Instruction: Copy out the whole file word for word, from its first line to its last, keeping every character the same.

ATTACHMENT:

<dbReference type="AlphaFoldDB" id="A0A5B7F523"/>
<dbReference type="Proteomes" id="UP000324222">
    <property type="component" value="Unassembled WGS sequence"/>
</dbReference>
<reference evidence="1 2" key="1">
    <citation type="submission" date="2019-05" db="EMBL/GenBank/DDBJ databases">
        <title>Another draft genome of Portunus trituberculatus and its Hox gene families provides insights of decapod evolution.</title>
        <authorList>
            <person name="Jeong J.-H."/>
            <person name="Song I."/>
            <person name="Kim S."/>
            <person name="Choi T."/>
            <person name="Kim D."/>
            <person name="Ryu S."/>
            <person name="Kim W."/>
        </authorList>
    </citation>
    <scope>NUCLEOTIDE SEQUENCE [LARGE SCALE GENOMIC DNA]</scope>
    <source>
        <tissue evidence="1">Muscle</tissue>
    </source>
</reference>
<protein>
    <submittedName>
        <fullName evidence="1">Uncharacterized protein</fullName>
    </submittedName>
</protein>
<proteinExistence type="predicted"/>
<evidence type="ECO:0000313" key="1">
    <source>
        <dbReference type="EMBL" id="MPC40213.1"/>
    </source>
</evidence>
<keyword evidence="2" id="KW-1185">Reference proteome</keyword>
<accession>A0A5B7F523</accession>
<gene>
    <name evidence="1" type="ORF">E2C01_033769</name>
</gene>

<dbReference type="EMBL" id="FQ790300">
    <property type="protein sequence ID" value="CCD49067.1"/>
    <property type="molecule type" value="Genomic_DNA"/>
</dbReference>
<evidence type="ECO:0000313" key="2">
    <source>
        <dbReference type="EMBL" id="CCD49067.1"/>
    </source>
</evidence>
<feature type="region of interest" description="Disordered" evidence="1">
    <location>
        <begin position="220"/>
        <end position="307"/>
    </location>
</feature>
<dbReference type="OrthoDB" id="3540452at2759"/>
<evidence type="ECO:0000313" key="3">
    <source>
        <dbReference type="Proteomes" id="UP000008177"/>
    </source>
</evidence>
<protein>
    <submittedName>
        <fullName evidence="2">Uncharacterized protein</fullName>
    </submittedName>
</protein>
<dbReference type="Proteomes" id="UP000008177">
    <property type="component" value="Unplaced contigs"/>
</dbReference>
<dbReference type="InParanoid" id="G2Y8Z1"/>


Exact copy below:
<dbReference type="AlphaFoldDB" id="A0A5B7F523"/>
<dbReference type="Proteomes" id="UP000324222">
    <property type="component" value="Unassembled WGS sequence"/>
</dbReference>
<reference evidence="1 2" key="1">
    <citation type="submission" date="2019-05" db="EMBL/GenBank/DDBJ databases">
        <title>Another draft genome of Portunus trituberculatus and its Hox gene families provides insights of decapod evolution.</title>
        <authorList>
            <person name="Jeong J.-H."/>
            <person name="Song I."/>
            <person name="Kim S."/>
            <person name="Choi T."/>
            <person name="Kim D."/>
            <person name="Ryu S."/>
            <person name="Kim W."/>
        </authorList>
    </citation>
    <scope>NUCLEOTIDE SEQUENCE [LARGE SCALE GENOMIC DNA]</scope>
    <source>
        <tissue evidence="1">Muscle</tissue>
    </source>
</reference>
<protein>
    <submittedName>
        <fullName evidence="1">Uncharacterized protein</fullName>
    </submittedName>
</protein>
<proteinExistence type="predicted"/>
<evidence type="ECO:0000313" key="1">
    <source>
        <dbReference type="EMBL" id="MPC40213.1"/>
    </source>
</evidence>
<keyword evidence="2" id="KW-1185">Reference proteome</keyword>
<accession>A0A5B7F523</accession>
<gene>
    <name evidence="1" type="ORF">E2C01_033769</name>
</gene>

<dbReference type="EMBL" id="FQ790300">
    <property type="protein sequence ID" value="CCD49067.1"/>
    <property type="molecule type" value="Genomic_DNA"/>
</dbReference>
<evidence type="ECO:0000313" key="2">
    <source>
        <dbReference type="EMBL" id="CCD49067.1"/>
    </source>
</evidence>
<feature type="region of interest" description="Disordered" evidence="1">
    <location>
        <begin position="220"/>
        <end position="307"/>
    </location>
</feature>
<dbReference type="OrthoDB" id="3540452at2759"/>
<evidence type="ECO:0000313" key="3">
    <source>
        <dbReference type="Proteomes" id="UP000008177"/>
    </source>
</evidence>
<protein>
    <submittedName>
        <fullName evidence="2">Uncharacterized protein</fullName>
    </submittedName>
</protein>
<dbReference type="Proteomes" id="UP000008177">
    <property type="component" value="Unplaced contigs"/>
</dbReference>
<dbReference type="InParanoid" id="G2Y8Z1"/>